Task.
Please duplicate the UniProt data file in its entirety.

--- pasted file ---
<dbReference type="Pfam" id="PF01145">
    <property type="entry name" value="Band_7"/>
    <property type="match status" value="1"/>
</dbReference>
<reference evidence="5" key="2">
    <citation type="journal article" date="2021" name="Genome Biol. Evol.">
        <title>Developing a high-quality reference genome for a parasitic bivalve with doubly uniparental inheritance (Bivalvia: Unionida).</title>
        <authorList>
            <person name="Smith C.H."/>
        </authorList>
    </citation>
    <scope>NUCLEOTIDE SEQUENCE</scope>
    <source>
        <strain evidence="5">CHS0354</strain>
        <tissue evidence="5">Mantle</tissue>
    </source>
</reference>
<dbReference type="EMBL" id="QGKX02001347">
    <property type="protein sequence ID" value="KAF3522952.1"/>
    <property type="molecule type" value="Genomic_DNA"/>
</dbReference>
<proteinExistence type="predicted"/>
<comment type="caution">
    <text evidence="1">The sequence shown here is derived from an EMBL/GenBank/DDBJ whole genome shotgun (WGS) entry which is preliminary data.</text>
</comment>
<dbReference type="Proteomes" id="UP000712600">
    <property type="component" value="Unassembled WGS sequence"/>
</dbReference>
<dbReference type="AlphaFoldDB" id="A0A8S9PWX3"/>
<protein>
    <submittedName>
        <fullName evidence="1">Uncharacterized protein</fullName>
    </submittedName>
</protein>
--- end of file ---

<dbReference type="Pfam" id="PF01145">
    <property type="entry name" value="Band_7"/>
    <property type="match status" value="1"/>
</dbReference>
<reference evidence="5" key="2">
    <citation type="journal article" date="2021" name="Genome Biol. Evol.">
        <title>Developing a high-quality reference genome for a parasitic bivalve with doubly uniparental inheritance (Bivalvia: Unionida).</title>
        <authorList>
            <person name="Smith C.H."/>
        </authorList>
    </citation>
    <scope>NUCLEOTIDE SEQUENCE</scope>
    <source>
        <strain evidence="5">CHS0354</strain>
        <tissue evidence="5">Mantle</tissue>
    </source>
</reference>
<dbReference type="EMBL" id="QGKX02001347">
    <property type="protein sequence ID" value="KAF3522952.1"/>
    <property type="molecule type" value="Genomic_DNA"/>
</dbReference>
<proteinExistence type="predicted"/>
<comment type="caution">
    <text evidence="1">The sequence shown here is derived from an EMBL/GenBank/DDBJ whole genome shotgun (WGS) entry which is preliminary data.</text>
</comment>
<dbReference type="Proteomes" id="UP000712600">
    <property type="component" value="Unassembled WGS sequence"/>
</dbReference>
<dbReference type="AlphaFoldDB" id="A0A8S9PWX3"/>
<protein>
    <submittedName>
        <fullName evidence="1">Uncharacterized protein</fullName>
    </submittedName>
</protein>